profited above many" others, who were his equals in years, being more abundantly zealous" of whatever he thought would please God, and, "as touching the righteousness of the law blameless." But it could not be, that he should hereby attain this simplicity and godly sincerity. It was all but lost labour; in a deep, piercing sense of which he was at length constrained to cry out, "The things which were gain to me, those I counted loss for Christ: Yea, doubtless, and I count all things but loss, for the excellency of the knowledge of Christ Jesus my Lord,” Phil. iii. 7, 8.

15. It could not be that ever he should attain to this, but by the "excellent knowledge of Jesus Christ," our Lord: or "by the grace of God;" another expression of nearly the same import. By "the grace of God" is sometimes to be understood, that free love, that unmerited mercy, by which a sinner, through the merits of Christ, is reconciled to God. But in this place it rather means, that power of God, the Holy Ghost, which "worketh in us both to will and to do, of his good pleasure." As soon as ever the grace of God, in the former sense, his pardoning love, is manifested our souls; the grace of God, in the latter sense, the power of

his Spirit, takes place therein. And now we can perform, through God, what to man was impossible. Now we can order our conversation aright. We can do all things in the light and power of that love, through Christ, which strengtheneth us. We now have "the testimony of our conscience," which we could never have by fleshly wisdom, "that in simplicity and godly sincerity, we have our conversation in the world."


16. This is properly the ground of a Christian's joy. We may now, therefore readily conceive, how he that hath this testimony in himself, rejoiceth evermore. My soul," may he say, "doth magnify the Lord, and my spirit rejoiceth in God my Saviour." I rejoice in him, who of his own unmerited love, of his own free and tender mercy, "hath called me into this state of salvation," wherein, through his power I now stand. I rejoice because his Spirit beareth witness to my spirit, that I am bought with the blood of the Lamb; and that believing in him, "I am a member of Christ, a child of God, and an inheritor of the kingdom of heaven." I rejoice, because the sense of God's love to me, hath by the same Spirit wrought in me to love him, and to love for his sake every child of man, every soul that he hath made. I rejoice, because he gives me to feel, in myself, "the mind that was in Christ;" simplicity, a single eye to him, in every motion of my heart; power always to fix the loving eye of my soul on him who "loved me, and gave himself for me," to aim at him alone, at his glorious will, in all I think, or speak, or do: purity, desiring nothing more but God, "crucifying the flesh with its affections and lusts," 66 setting my affections on things above, not on things of the earth:" holiness, a recovery of the image of God, a renewal of soul after his likeness; and godly sincerity, directing all my words and works, so as to conduce to his glory. In this I likewise rejoice, yea, and will rejoice, because my conscience beareth me witness in the Holy Ghost, by the light he continually pours in upon it, that I "walk worthy of the vocation wherewith I am called:" that I "abstain from all appearance of evil, fleeing from sin as from the face of a ser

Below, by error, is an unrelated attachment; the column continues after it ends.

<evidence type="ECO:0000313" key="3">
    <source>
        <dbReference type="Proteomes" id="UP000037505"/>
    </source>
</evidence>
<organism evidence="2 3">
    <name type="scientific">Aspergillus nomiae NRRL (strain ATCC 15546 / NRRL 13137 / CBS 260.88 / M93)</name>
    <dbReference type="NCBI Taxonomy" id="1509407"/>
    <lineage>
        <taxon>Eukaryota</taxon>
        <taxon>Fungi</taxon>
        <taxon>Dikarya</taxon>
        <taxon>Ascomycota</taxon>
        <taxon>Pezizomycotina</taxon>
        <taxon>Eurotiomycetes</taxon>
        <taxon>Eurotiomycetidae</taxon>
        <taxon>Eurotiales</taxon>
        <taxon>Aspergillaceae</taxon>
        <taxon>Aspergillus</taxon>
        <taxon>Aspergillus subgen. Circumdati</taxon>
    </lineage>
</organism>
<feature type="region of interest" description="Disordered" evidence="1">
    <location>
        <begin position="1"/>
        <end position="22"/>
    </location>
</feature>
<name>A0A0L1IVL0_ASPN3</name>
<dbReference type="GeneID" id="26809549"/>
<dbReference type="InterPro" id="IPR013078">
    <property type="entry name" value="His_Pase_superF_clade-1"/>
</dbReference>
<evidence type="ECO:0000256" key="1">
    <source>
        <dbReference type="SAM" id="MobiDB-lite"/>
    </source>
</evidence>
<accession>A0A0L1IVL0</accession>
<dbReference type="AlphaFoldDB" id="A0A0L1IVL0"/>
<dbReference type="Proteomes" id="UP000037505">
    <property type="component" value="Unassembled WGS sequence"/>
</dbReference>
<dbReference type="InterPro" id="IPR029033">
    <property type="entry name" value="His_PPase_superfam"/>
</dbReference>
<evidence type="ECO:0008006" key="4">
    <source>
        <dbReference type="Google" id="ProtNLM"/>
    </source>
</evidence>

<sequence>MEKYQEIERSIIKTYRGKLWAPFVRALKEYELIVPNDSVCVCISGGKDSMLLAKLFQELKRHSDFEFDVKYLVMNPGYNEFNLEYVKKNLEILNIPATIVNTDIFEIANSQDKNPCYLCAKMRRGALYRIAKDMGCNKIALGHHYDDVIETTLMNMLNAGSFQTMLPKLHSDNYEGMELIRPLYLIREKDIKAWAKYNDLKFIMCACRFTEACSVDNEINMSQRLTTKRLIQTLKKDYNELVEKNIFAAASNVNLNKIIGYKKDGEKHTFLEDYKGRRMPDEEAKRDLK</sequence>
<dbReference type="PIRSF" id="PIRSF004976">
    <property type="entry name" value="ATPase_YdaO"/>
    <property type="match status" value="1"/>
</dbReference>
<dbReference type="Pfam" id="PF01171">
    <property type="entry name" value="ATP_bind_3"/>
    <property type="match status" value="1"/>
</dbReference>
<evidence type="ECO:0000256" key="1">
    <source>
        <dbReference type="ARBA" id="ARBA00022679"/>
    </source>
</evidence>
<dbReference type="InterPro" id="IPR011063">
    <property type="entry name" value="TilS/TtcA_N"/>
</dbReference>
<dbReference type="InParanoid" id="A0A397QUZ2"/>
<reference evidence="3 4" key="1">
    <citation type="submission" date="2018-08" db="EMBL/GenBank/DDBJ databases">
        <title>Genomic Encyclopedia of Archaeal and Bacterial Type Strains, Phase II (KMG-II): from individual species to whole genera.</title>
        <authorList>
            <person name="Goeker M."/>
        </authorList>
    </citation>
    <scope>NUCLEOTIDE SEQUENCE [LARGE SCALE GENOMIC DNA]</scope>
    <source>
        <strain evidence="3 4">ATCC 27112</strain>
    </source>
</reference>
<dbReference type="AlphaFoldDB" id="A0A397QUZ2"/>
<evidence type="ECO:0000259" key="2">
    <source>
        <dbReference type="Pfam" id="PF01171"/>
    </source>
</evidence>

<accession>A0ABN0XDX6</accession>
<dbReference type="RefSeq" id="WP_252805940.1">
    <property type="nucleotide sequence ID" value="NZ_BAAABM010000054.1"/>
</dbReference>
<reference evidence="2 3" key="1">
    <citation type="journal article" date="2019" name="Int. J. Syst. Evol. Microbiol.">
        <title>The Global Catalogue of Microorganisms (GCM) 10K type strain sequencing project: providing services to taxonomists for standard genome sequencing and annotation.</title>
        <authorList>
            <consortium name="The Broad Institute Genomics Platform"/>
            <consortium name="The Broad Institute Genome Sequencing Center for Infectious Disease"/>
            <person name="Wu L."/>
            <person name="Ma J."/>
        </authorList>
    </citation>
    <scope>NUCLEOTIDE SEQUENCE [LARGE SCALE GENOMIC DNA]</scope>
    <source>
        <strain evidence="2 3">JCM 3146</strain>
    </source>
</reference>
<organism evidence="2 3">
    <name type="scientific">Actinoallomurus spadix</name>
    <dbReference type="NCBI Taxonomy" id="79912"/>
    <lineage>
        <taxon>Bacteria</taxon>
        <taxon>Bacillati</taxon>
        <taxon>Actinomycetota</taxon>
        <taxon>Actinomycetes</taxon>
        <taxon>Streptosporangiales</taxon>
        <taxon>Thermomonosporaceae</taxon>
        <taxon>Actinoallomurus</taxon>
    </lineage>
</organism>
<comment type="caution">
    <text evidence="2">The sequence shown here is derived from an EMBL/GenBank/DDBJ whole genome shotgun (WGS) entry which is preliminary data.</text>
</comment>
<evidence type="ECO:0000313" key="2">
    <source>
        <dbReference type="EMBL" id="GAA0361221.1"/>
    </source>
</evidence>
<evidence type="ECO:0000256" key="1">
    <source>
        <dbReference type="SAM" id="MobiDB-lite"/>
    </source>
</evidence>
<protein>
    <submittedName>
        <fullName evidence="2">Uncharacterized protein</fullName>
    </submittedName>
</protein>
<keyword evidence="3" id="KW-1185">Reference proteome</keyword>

pent;" that as I have opportunity, I do all possible good, in every kind, to all men; that I follow my Lord in all my steps, and do what is acceptable in his sight. I rejoice, because I both see and feel, through the inspiration of God's holy Spirit, that all my works are wrought in him, yea, and that it is he who worketh all my works in me. I rejoice, in seeing through the light of God, which shines in my heart, that I have power to walk in his ways, and that through his grace, I turn not therefrom, to the right hand or to the left.

17. Such is the ground and nature of that joy, whereby an adult Christian rejoiceth evermore. And from all this we may easily infer, First, That this is not a natural joy. It does not arise from any natural cause: not from any sudden flow of spirits. This may give a transient start of joy. But the Christian rejoiceth always. It cannot be owing to bodily health or ease; to strength and soundness of constitution. For, it is equally strong in sickness and pain; yea, perhaps far stronger than before. Many Christians have never experienced any joy, to be compared with that which then filled their soul, when the body was well nigh worn out with pain, or consumed away with pining sickness. Least of all can it be ascribed to outward prosperity, to the favour of men, or plenty of worldly goods. For then chiefly, when their faith has been tried, as with fire, by all manner of outward afflictions, have the children of God rejoiced in him, whom unseen they loved, even with joy unspeakable. And never surely did men rejoice like those, who were used as "the filth and off-scouring of the world;" who, wandering to and fro, being in want of all things; in hunger, in cold, in nakedness; who had trials, not only of "cruel mockings," but, "moreover of bonds and imprisonments:" yea, who at last counted not their lives dear unto themselves, so they might finish their course with joy."


18. From the preceding considerations, we may, Secondly, infer, That the joy of a Christian does not arise from any "blindness of conscience," from his not being able to discern good from evil. So far from it, that he was an